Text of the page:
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Fueling of ASTRA 1L occurred in the S5A hall of the Spaceport's S5 satellite preparation facility. The state-of-the-art S5 complex allows multiple payloads to be handled simultaneously, and it currently is the processing site for both ASTRA 1L and its co-passenger for the next Ariane 5 mission - Inmarsat's Galaxy 17.

ASTRA 1L was built by Lockheed Martin Commercial Space Systems, and will be the ninth SES ASTRA satellite to be launched by Arianespace. It is to join ASTRA satellites currently co-positioned at 19.2° East as a replacement satellite for existing capacity and to strengthen ASTRA's unique customer service, security and redundancy scheme.

Fitted with 32 Ku band transponders, the ASTRA 1L spacecraft will provide TV relay services for SES ASTRA - the leading direct-to-home (DTH) broadcast system in Europe that serves more than 109 million households.

Arianespace's upcoming Ariane 5 flight is its second dual-satellite mission of 2007, and is scheduled for an evening liftoff on May 3 from the Spaceport's ELA-3 launch complex.


Source: Arianespace Mission Updates

Edited by Waspie_Dwarf, 12 April 2007 - 12:30 AM.

"Space is big. Really big. You just won't believe how vastly, hugely, mind-boggingly big it is. I mean, you may think it's a long way down the street to the chemist, but that's just peanuts to space." - The Hitch-Hikers Guide to the Galaxy - Douglas Adams 1952 - 2001

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#7    Waspie_Dwarf

Waspie_Dwarf

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Posted 12 April 2007 - 12:27 AM

April 10, 2007

Ariane 5 is transferred to the Final Assembly Building


The Ariane 5 for Arianespace's second heavy-lift flight of 2007 has moved to the Final Assembly Building at Europe's Spaceport, where it is ready to be fitted with the mission's dual-satellite payload.

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The Ariane 5 for Arianespace's upcoming mission is visible
in the background as it transfers to the Final Assembly
Building. In the foreground is the second Ariane 5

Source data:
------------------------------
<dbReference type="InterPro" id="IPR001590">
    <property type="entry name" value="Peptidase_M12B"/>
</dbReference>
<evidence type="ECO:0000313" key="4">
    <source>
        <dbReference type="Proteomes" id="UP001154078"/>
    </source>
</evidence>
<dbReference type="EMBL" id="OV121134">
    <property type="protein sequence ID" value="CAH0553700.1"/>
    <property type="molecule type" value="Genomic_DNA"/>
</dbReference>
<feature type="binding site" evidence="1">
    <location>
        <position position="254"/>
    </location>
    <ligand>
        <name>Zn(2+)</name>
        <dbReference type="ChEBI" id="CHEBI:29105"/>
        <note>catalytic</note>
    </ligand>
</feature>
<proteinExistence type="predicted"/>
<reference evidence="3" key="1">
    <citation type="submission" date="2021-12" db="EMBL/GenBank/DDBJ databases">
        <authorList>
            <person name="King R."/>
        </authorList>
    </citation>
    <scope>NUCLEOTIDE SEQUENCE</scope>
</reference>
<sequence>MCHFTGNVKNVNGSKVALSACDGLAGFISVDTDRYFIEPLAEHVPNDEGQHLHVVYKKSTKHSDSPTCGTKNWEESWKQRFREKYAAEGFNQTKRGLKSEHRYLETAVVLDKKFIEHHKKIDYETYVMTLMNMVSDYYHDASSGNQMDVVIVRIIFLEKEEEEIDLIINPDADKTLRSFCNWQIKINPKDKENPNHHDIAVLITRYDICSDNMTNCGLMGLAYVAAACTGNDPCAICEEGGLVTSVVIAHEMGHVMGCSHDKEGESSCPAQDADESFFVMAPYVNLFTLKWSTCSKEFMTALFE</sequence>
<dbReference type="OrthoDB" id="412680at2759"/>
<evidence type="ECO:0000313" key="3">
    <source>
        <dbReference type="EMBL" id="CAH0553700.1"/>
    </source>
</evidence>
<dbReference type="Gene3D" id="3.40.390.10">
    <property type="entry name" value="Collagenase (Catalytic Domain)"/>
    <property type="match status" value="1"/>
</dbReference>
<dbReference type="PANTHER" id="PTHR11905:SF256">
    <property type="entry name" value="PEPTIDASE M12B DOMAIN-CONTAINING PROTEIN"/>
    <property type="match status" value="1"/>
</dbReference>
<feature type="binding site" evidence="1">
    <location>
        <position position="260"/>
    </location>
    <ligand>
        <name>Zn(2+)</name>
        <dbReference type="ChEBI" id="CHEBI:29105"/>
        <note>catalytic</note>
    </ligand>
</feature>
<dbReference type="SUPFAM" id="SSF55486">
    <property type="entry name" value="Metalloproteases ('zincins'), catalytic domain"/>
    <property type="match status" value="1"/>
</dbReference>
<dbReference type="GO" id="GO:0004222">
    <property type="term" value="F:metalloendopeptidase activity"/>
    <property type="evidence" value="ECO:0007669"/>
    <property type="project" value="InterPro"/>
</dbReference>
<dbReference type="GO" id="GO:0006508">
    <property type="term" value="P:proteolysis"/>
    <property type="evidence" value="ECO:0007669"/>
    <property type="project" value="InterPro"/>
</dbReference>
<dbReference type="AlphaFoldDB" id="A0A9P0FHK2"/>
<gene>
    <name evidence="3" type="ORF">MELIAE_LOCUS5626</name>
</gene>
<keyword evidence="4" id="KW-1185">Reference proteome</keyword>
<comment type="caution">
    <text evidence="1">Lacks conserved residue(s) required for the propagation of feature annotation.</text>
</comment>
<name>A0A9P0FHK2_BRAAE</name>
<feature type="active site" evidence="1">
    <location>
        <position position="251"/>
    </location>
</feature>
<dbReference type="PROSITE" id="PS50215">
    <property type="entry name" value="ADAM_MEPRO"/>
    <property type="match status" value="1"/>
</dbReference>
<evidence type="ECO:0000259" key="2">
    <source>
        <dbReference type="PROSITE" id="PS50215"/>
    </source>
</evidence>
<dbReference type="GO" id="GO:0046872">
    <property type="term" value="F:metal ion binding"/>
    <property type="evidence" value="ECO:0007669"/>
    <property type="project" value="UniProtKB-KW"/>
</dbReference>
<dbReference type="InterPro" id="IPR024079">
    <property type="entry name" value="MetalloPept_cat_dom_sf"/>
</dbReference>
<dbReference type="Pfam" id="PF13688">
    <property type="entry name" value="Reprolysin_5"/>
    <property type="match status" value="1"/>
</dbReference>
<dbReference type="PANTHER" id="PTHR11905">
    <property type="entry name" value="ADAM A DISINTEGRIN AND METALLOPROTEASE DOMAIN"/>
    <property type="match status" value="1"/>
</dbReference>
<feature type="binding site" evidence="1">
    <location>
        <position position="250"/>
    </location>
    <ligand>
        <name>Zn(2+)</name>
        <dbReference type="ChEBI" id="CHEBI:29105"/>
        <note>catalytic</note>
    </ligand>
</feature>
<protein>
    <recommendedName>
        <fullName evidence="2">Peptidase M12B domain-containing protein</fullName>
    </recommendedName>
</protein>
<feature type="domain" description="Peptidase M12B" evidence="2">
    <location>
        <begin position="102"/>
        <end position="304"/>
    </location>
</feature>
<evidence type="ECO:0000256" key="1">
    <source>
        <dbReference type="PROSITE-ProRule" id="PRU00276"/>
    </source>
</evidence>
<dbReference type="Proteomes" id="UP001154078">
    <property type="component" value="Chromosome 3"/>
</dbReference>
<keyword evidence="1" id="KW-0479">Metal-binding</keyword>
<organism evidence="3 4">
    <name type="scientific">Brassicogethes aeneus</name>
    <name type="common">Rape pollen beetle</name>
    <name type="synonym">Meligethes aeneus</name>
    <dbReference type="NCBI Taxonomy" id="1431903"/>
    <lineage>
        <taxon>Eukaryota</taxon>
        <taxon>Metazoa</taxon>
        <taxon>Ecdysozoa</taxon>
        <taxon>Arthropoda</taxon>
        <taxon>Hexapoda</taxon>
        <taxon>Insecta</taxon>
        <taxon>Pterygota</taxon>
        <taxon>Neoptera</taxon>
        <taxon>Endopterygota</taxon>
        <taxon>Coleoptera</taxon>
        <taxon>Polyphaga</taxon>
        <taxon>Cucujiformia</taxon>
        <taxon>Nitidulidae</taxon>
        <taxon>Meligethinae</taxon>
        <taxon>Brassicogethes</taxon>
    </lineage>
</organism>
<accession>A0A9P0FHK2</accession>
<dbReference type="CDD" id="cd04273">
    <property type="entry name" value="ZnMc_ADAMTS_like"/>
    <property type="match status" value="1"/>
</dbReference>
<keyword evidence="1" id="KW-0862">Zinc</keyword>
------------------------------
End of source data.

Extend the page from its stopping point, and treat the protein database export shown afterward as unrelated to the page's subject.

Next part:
launch table.


Rolling out today under cloudy French Guiana skies, the Ariane 5 departed the Spaceport's Launcher Integration Building, where the vehicle's initial build-up was performed. It moved out on a massive launch table – one of two available for Ariane 5 missions, and followed a 2.5-km. semi-circular rail line to the Final Assembly Building.

All is ready for integration of the Ariane 5's two satellite passengers: ASTRA 1L for SES ASTRA and Galaxy 17 for Intelsat.

Galaxy 17 is an Alcatel Alenia Space-built Spacebus platform, and will provide direct-to-home broadcast and data networking solutions for Intelsat to Latin America. ASTRA 1L was produced by Lockheed Martin Commercial Space Systems, and is based on the A2100 AXS relay platform. After its launch by Ariane 5, this spacecraft will join ASTRA satellites currently co-positioned at 19.2° East – operating as a replacement for existing capacity and strengthening SES ASTRA's redundancy and customer security scheme.

Liftoff of the Ariane 5 with Galaxy 17 and ASTRA 1L remains on schedule for early May, keeping up the sustained Arianespace mission pace in 2007.


Source: Arianespace Mission Updates

"Space is big. Really big. You just won't believe how vastly, hugely, mind-boggingly big it is. I mean, you may think it's a long way down the street to the chemist, but that's just peanuts to space." - The Hitch-Hikers Guide to the Galaxy - Douglas Adams 1952 - 2001

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#8    Waspie_Dwarf

Waspie_Dwarf

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Posted 17 April 2007 - 11:51 PM

April 17, 2007

Galaxy 17 is "topped off" in the Spaceport's S5 payload preparation building


Initial processing of the dual-satellite payload for Arianespace's next Ariane 5 mission has been completed with the fueling of Galaxy 17 at Europe's Spaceport in French Guiana.